In standard ACL reconstruction, even an ACL remnant that bridges the femur and tibia should be debrided to create the femoral and tibial tunnels. However, it has been proven that these remnants conserve the neuroreceptors and mechanoreceptors, which is beneficial to joint position sense after surgery. Adachi et al  observed a positive correlation between the number of mechanoreceptors and the accuracy of joint position sense. The authors even found mechanoreceptors in patients having a long interval between the ACL injury and the surgery and concluded that surgeons should consider preserving ACL remnants during ACL reconstruction. Additionally, as far as revascularization of the grafted tendon is concerned, an ACL remnant with abundant vascularity can provide a favorable influence allowing swifter "ligmentization" of the graft [1, 2, 5, 15, 17, 18].
Crain et al  also proved that resection of the ACL remnants, especially those healed to the femur effectively crossing the joint, resulted in a measurable increase in passive anterior laxity in a group of ACL-deficient knees.
Noyes et al  reported that in up to 50% of all cases, partial ACL lesions develop into full ligament ruptures, primarily as a result of vascular interruption and necrosis of the fibers following their rupture. Consequently, this type of lesion will sooner or later develop into a full rupture of the ACL, or at the very least force the patient to adopt a lower level of activity.
Augmentation reconstruction is performed in case of partial rupture of the ACL by creating a tunnel that complements the ACL remnant in the native femoral anatomical attachment site. Ochi et al  demonstrated the favorable clinical results of the augmentation reconstructive surgery of the ACL using a 1-incision technique. On the other hand, if the ACL remnant is not of considerable thickness, or not bridging the femur and the tibia, remnant preserving double bundle ACL reconstruction can be performed.
Our technique comprises the creation of a longitudinal slit in the ACL remnant fibers. This would allow the visualization of the tip of the guide wire used for preliminary drilling of the tibial tunnel. We also used the transverse intermeniscal ligament as a landmark for creation of the AM tibial tunnel. This would allow for the creation of the tibial tunnels within the native ACL tibial foot print under direct vision without the need to use the image intensifier for tibial tunnel localization. Moreover, reconstruction of the femoral tunnels using the FAM portal independent from the tibial tunnels allow increasing the angulation of the tibial tunnels from 45° to up to 65° to maximize visualization of the tip of the guide wire. Also making a passage using a curved hemostat through the slit in the ACL remnant reaching the intra articular aperture of the femoral tunnel avoids impingement of the reconstruction graft against the ACL remnant and avoids notch overstuffing and the development of cyclops lesion. The biological potential for graft ligamentization is optimized by our technique of suturing the highly vascularized synovial folds over the reconstructed graft-remnant composite [19, 20].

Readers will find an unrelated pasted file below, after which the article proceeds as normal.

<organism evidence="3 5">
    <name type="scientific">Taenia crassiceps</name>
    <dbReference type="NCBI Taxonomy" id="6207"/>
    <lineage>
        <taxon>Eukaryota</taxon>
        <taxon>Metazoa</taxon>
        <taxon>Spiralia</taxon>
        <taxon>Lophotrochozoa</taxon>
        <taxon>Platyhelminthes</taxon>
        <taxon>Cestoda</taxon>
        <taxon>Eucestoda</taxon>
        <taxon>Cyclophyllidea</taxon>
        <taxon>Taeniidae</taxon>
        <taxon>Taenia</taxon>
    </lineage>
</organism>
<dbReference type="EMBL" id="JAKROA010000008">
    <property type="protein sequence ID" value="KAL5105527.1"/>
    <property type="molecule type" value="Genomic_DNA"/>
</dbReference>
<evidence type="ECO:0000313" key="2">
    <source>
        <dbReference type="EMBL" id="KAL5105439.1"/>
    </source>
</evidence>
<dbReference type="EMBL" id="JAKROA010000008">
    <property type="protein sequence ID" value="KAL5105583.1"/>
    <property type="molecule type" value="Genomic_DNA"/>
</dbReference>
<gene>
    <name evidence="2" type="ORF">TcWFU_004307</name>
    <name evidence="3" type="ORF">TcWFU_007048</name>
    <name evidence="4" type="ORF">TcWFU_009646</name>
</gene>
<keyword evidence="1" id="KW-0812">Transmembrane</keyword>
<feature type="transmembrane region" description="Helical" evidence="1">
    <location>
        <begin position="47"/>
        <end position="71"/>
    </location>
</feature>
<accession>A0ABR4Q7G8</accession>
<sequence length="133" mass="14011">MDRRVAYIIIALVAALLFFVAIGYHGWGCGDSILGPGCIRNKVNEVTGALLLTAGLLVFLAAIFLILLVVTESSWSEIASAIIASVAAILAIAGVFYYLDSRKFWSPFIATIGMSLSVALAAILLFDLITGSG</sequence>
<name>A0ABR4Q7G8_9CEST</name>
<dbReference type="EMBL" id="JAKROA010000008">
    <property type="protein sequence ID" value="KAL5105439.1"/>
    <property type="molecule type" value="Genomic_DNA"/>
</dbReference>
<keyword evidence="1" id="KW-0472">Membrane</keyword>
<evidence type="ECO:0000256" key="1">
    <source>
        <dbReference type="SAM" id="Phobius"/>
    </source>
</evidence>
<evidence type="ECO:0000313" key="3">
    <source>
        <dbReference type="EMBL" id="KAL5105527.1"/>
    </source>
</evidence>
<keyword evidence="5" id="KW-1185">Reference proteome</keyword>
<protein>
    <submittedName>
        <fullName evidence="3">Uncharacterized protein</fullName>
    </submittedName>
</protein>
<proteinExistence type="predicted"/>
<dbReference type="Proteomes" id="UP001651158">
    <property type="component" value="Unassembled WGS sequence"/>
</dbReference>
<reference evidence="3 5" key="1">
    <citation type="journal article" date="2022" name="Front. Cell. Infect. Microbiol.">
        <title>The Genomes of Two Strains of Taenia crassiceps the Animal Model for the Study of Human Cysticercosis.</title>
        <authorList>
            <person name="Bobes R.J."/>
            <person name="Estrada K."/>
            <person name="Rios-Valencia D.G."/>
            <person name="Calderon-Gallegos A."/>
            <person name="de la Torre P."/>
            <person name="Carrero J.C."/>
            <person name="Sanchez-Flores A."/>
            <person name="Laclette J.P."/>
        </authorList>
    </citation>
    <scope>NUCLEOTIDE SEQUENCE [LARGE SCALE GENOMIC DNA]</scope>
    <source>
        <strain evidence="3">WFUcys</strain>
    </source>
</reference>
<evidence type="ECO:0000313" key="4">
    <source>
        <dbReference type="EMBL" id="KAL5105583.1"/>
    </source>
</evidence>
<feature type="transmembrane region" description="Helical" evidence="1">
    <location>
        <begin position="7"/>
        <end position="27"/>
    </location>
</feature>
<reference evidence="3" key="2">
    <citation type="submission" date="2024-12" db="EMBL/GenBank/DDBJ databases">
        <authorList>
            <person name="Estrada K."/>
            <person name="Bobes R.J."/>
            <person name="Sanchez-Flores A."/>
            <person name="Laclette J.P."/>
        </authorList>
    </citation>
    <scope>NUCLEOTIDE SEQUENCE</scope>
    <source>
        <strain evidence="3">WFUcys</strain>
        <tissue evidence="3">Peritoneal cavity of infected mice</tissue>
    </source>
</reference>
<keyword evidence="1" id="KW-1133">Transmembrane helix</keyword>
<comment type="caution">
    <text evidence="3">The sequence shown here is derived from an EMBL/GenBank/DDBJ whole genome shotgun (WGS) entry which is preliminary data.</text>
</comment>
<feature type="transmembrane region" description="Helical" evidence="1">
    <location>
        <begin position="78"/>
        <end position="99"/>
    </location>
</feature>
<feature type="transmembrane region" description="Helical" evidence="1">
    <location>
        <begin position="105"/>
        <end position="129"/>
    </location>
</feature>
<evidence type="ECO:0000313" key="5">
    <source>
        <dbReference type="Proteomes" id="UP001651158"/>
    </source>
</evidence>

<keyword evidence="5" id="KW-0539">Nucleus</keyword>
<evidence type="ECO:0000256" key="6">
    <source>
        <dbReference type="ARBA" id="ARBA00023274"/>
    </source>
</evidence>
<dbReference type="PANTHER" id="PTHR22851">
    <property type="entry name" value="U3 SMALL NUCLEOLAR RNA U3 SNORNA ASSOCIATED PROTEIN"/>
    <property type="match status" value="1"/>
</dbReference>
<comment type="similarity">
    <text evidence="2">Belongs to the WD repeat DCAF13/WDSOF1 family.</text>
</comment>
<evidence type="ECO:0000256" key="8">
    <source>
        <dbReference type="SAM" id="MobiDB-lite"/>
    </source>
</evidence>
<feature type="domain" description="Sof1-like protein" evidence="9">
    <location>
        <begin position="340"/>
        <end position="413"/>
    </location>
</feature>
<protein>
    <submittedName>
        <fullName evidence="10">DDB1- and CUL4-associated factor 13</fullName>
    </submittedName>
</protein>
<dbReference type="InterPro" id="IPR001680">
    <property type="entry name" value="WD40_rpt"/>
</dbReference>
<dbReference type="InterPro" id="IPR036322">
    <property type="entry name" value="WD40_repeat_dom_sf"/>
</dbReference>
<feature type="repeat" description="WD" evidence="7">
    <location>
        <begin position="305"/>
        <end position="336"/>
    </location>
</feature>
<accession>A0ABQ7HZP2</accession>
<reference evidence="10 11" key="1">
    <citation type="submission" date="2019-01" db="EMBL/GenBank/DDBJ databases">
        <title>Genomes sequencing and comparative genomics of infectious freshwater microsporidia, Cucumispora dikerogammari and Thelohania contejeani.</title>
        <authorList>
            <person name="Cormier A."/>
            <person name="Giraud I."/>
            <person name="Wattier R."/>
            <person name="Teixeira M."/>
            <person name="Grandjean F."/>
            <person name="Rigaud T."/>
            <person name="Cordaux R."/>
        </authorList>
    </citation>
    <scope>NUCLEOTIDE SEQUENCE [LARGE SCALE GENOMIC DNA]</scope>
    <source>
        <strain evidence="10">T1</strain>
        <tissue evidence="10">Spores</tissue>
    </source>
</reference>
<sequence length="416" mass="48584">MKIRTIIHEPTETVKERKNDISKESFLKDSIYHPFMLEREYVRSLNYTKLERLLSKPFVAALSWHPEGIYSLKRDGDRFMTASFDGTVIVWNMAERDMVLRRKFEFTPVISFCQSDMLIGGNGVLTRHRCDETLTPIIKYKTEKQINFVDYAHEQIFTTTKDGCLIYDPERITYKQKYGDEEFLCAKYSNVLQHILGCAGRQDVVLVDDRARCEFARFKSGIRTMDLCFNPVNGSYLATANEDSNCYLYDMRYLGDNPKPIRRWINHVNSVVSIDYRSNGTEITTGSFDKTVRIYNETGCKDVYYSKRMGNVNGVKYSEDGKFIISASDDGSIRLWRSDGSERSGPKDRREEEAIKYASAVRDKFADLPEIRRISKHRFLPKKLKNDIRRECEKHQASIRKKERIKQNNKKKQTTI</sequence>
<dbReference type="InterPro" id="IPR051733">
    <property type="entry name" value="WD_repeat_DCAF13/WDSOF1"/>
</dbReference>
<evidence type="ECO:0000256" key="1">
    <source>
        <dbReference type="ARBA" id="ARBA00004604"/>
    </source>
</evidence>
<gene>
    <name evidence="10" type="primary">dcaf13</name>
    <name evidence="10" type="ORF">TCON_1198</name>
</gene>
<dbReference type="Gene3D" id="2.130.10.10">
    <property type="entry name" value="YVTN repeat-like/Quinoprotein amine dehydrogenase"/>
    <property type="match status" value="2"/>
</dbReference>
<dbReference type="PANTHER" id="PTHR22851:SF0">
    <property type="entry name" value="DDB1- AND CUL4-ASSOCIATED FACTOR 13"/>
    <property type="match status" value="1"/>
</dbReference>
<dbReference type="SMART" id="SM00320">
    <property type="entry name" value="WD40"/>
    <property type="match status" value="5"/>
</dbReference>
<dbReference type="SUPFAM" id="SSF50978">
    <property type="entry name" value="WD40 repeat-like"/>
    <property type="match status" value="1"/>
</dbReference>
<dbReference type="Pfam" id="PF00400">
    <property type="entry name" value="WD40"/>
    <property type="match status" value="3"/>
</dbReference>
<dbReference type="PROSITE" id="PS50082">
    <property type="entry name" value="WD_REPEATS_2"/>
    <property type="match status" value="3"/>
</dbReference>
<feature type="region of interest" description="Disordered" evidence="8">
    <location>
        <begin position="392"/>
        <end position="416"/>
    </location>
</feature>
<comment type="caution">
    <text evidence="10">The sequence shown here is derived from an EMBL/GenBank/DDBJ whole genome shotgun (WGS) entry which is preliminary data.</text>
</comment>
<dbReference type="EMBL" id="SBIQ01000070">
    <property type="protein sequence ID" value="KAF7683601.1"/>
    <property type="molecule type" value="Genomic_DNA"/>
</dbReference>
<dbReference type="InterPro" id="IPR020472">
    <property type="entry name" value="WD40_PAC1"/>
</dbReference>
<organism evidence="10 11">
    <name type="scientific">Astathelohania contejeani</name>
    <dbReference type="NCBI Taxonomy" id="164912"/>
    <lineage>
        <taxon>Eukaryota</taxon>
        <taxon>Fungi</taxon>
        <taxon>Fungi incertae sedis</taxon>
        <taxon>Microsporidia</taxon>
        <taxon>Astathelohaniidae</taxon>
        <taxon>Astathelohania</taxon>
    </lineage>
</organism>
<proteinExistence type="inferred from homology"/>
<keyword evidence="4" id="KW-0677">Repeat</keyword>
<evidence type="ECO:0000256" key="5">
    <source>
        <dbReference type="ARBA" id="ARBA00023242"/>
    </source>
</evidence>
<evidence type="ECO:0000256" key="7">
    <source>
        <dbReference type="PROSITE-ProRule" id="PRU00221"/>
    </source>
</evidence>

During creation of an anatomical tibial PL tunnel with remnant preservation, especially if this remnant is bridging between the femur and the tibia (Group 2), it would be impossible to visualize the tip of the guide pin without making a longitudinal slit in the ACL remnant. The latter would also allow the passage of the PL graft through the remnant with minimal impingement against it. In that case also the AM reconstruction graft can be placed above the ACL remnant. On the other hand, if the ACL remnant is not bridging between the femur and the tibia (Group 1) e.g connecting the tibia to the roof of the intercondylar notch, in that case making a longitudinal slit through the remnant would allow anatomical creation of AM and PL tibial tunnels through the ACL tibial foot print by allowing visualization of the tip of the guide pins used for preliminary drilling of such tunnels, especially if this is coupled with mild increase of the slope of the tibial tunnel from 45 up to 65°.
In this study, the FAM was used to create the femoral tunnels, while viewing through the central anteromedial portal. This resulted in the creation of a femoral tunnel within the anatomic femoral ACL attachment independent of the tibial tunnel. This goes with the findings of other authors who recommended the use of the far anteromedial portal for anatomical creation of the femoral tunnels [4, 5, 9–13]. However, we added a step of using 3D CT for preoperative prediction of the optimal site of the incision for the FAM portal that allows creation of the femoral tunnels with optimal length and orientation and within the confines of the anatomical ACL footprint meanwhile without damaging the articular cartilage of the medial femoral condyle.
The resident's ridge is arthroscopically identifiable, and is a useful landmark for anatomical femoral tunnel drilling in arthroscopic ACL reconstruction. The main part of the femoral attachment of the ACL is on the resident's ridge, and the remaining part is attached to the posterior portion of the ridge. Creation of the femoral tunnel just on the ridge is theoretically right. However, in ACL reconstruction using hamstring tendons, the center of the femoral tunnel opening is not the central point of application of force, because the graft is pulled to anterior direction. Therefore, we create the femoral bone tunnel just behind the resident's ridge through the far anteromedial portal.
In the future, both short term and long term prospective as well as retrospective clinical studies may be needed to prove the theoretical biological as well as biomechanical advantages of our procedure comprising anatomical double bundle ACL reconstruction, meanwhile with ACL remnant preservation.